Saint Nicholas then visits all the houses in the city. He goes from one house to another and asks children to pray. Children who know how to pray and who have been good children get a gift. If they don’t want to pray or they have been bad, they get punished by Krampus.
In recent years, this has become more of a story than a common custom. Nowadays, it is more common for a man to dress as Saint Nicholas and visit the city square. He hangs out with kids and gives them symbolic presents.
Some cities and municipalities organize giving gifts to children in schools or other public institutions. This tradition lives on in Zagreb, Šibenik, Split, and many other Croatian cities and villages.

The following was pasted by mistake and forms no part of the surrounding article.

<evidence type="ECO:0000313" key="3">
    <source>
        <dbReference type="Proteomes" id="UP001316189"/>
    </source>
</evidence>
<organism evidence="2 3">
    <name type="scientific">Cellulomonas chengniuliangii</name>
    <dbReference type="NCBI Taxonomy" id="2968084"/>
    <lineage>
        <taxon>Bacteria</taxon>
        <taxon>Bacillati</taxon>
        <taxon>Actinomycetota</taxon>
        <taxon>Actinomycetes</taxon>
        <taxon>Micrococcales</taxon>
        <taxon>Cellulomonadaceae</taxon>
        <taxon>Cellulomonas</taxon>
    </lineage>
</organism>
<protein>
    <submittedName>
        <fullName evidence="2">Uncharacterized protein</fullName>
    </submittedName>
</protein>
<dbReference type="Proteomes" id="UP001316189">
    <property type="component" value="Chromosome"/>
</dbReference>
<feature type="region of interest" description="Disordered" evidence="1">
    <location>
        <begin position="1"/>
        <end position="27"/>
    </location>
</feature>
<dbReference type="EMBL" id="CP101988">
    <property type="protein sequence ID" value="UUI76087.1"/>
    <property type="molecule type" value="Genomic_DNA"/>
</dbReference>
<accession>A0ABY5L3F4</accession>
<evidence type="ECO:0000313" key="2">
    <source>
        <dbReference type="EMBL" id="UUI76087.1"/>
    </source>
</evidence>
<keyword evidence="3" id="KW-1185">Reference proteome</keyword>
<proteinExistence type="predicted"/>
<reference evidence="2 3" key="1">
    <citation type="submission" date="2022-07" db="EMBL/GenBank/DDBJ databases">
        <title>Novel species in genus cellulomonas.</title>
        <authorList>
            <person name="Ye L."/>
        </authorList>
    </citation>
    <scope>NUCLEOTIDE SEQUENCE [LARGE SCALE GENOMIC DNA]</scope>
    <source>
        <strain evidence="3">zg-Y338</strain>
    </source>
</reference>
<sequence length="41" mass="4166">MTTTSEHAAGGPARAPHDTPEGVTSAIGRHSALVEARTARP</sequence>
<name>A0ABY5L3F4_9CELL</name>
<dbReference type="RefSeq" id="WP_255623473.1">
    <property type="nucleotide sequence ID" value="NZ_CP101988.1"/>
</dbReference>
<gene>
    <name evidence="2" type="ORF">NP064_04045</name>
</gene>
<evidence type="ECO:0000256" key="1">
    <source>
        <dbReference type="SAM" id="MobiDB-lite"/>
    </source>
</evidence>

The second custom is giving children gifts at midnight the night before December 6. On the evening of December 5, children clean their own shoes, usually boots. After they clean them very well, every child puts one boot on the window. At midnight, parents put gifts into the boots.
The gifts usually are candies, but sometimes parents surprise their children with something they really want. Children are convinced that Saint Nicholas was the one who brought them gifts. Sometimes, children get golden or silver twigs as a notification that they should behave a little better.
I remember one funny story from my childhood. Once my parents couldn’t wait to give us gifts, so they filled the boots with gifts several hours before midnight. My sister and I heard the noise at the window, and we ran into the room. I still remember the happiness when we realized Saint Nicholas came earlier to our house. We were convinced that this happened because we were extra good. Who wouldn’t like to remember such a sweet memory from childhood?